Date: Monday 27 – Wednesday 29 September 2021

Mode: Online

In recent years, a significant body of academic research in taxation has focused on the analysis of global tax evasion and tax avoidance as a source of fiscal and distributional predicament. Novel sources of information, such as the disclosure of leaked documents on hidden wealth (e.g. the Panama papers) and on tax avoidance practices by certain firms and wealthy individuals, as well as, new reporting requirements, have increased public awareness of the potential magnitude of tax revenue losses. In response, researchers have made increasing use of this evidence, generating theoretical and empirical findings on the role of tax havens and of tax avoidance schemes.

In the policy sphere, global efforts to modernise international corporate tax rules have accelerated. Mandated by the G20, the OECD has led discussions to reform the global corporate tax framework, within an Inclusive Framework on Base Erosion and Profit Shifting (BEPS) involving 139 countries. In early July, after years of negotiations, the overwhelming majority of the Inclusive Framework members have reached an agreement on the main elements of Pillar 1 (partial re-allocation of taxing rights) and Pillar 2 (the establishment of a minimum effective taxation of multinationals’ profits), subsequently endorsed by the G20 Finance Ministers on 9 July in Venice. Discussions on the remaining elements are going on, in view of finalising the agreement in the coming months. Other notable international actions in recent years include the automatic exchange of taxpayer information and the disclosure of multinational corporate activities by country of operation. At EU level, the European Commission has taken important steps towards a fairer and more transparent corporate tax system, by adopting a number of measures and making proposals to fight tax fraud and tax evasion. These include the creation of a list of non-cooperative jurisdictions for tax purposes, the adoption and implementation of Anti-Tax Avoidance Directives and Directives on Administrative Cooperation, and the adoption of country-specific recommendations in order to tackle aggressive tax planning and improve the efficiency and fairness of tax systems. Last May, the Commission adopted a Communication on “Business Taxation for the 21st century”, setting out both a long-term vision to provide a fair and sustainable business environment and EU tax system and a tax agenda for the next two years, with targeted measures that promote productive investment and entrepreneurship and ensure effective taxation. This agenda complements the ongoing global discussion on corporate taxation and provides solutions to the most pressing problems for the EU in business taxation today, while also supporting the green and digital transitions. Finally, EU initiatives were complemented in June 2021 by an agreement on the public disclosure of country-by-country operations by multinational companies.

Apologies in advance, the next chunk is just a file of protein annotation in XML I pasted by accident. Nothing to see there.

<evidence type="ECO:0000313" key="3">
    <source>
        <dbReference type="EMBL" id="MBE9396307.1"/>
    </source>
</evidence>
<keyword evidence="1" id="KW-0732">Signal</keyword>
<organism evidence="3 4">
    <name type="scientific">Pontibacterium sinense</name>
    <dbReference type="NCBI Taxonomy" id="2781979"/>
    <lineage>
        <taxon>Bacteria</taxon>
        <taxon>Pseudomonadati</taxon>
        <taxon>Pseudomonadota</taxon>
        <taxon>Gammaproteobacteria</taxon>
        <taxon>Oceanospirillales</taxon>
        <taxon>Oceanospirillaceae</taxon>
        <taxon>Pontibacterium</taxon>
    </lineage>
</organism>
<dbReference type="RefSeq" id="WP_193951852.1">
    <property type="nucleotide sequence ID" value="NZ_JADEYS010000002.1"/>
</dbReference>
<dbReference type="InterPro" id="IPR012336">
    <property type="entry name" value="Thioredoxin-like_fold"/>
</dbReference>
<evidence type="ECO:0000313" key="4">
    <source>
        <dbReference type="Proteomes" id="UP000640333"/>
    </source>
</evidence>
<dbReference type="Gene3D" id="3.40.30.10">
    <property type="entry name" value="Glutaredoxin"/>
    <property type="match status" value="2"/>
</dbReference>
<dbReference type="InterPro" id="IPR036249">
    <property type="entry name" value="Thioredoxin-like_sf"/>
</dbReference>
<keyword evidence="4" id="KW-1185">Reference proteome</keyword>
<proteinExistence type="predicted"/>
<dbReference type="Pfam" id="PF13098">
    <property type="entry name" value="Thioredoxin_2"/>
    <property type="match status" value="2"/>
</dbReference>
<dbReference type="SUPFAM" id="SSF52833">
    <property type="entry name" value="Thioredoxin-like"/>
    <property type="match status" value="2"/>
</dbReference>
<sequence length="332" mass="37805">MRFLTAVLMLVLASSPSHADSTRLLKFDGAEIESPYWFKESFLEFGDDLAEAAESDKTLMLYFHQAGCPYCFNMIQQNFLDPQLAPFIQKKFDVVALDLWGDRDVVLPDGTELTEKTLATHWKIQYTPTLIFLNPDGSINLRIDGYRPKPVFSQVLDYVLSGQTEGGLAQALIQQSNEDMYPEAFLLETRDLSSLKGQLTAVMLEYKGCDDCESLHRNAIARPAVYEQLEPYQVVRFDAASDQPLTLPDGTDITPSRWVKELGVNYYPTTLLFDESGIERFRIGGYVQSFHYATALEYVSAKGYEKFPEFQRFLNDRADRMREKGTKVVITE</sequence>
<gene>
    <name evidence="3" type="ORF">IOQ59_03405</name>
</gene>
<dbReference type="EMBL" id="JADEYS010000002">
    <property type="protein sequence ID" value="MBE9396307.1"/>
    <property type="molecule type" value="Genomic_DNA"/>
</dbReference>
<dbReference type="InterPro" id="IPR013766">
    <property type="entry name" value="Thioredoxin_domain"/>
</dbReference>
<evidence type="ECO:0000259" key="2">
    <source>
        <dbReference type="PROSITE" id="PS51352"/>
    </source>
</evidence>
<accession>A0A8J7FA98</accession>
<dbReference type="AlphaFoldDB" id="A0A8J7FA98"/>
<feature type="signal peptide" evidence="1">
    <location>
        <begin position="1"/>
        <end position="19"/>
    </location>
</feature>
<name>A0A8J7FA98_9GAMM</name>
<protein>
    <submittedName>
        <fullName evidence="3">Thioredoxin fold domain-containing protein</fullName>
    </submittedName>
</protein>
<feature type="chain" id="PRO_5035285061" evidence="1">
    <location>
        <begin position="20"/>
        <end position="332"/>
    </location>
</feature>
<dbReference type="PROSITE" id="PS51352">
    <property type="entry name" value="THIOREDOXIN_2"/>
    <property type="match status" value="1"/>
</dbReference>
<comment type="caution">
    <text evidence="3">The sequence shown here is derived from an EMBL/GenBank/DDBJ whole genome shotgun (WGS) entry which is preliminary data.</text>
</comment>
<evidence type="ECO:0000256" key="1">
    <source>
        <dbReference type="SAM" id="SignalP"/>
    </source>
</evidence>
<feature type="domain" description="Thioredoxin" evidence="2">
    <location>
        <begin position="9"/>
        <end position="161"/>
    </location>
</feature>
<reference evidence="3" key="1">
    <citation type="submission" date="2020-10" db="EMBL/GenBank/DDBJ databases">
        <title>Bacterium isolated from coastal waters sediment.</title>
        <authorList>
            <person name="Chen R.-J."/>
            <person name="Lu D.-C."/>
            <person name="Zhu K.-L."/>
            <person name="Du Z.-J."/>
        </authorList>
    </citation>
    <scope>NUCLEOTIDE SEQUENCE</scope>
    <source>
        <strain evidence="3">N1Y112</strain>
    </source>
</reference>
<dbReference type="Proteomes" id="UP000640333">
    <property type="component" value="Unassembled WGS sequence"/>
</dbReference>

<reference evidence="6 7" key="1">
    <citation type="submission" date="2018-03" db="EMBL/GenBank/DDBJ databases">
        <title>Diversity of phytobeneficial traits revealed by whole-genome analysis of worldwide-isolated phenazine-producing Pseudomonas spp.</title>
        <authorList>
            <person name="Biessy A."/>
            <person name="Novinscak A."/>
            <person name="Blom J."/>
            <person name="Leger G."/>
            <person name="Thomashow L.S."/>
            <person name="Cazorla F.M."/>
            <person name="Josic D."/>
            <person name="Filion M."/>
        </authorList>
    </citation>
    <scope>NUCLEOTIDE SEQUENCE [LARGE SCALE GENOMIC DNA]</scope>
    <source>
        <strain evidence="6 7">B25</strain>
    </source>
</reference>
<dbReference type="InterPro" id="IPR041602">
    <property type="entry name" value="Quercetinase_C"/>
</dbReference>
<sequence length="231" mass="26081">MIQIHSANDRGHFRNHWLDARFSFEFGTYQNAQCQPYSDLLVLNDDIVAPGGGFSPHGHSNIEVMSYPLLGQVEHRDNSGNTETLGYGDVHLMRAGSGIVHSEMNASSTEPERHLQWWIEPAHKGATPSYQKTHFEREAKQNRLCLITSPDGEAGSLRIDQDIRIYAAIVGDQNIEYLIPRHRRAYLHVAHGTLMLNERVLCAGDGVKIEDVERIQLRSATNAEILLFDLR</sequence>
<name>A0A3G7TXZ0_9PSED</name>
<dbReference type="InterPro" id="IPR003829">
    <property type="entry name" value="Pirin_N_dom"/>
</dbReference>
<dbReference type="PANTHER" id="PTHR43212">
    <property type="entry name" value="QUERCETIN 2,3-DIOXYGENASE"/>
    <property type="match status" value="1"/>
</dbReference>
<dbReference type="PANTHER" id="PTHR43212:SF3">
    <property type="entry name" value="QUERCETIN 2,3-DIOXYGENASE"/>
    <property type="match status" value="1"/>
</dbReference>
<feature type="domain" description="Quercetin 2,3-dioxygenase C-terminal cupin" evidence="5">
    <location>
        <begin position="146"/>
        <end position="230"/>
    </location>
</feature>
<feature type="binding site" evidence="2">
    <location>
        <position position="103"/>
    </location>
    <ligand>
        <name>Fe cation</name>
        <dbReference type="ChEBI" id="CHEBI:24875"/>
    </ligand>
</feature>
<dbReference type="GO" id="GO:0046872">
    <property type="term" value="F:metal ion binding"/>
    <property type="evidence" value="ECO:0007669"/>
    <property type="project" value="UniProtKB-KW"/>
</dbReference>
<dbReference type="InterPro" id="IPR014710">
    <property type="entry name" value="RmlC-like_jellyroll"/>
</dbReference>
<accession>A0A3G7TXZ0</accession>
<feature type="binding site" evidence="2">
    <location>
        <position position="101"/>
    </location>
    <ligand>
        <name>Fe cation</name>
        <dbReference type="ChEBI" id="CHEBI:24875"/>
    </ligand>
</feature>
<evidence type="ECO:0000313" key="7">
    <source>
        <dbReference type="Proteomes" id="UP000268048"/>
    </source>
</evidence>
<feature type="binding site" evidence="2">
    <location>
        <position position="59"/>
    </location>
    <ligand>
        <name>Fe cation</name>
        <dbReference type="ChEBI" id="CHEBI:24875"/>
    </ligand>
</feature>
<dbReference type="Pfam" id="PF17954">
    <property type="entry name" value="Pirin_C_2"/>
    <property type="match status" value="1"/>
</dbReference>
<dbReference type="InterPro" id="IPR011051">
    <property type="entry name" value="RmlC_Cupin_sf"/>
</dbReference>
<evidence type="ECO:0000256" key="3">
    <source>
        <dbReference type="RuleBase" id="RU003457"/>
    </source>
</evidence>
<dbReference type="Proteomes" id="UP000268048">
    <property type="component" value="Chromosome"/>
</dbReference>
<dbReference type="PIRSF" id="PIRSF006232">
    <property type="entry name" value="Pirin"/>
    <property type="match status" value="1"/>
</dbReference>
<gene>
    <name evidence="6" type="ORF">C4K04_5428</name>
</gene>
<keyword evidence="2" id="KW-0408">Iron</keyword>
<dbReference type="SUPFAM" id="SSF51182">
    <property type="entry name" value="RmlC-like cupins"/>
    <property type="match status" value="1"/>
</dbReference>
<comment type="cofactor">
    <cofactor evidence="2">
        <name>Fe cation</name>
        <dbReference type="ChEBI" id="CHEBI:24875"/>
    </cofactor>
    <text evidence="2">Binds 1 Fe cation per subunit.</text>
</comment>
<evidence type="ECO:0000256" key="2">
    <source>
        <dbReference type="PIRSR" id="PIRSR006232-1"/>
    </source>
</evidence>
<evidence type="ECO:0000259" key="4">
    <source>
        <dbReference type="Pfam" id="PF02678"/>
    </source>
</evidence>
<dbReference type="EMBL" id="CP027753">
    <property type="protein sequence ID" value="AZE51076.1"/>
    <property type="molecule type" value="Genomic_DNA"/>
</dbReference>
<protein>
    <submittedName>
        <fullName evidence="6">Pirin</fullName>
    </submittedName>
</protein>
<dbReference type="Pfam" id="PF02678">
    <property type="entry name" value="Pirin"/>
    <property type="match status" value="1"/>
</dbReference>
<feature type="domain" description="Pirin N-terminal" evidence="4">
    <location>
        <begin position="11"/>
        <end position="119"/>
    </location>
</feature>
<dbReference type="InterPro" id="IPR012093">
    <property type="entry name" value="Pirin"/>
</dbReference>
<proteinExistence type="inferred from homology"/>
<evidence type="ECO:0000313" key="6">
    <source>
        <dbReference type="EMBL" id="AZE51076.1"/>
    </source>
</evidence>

Overall, this conference brings together representatives from international institutions, academics, journalists, and politicians working on tax evasion and tax avoidance. The conference seeks to provide a space to discuss the latest policy developments complemented with the latest research, in order to share opinions on policy proposals and generate novel ideas.

Further information available here.

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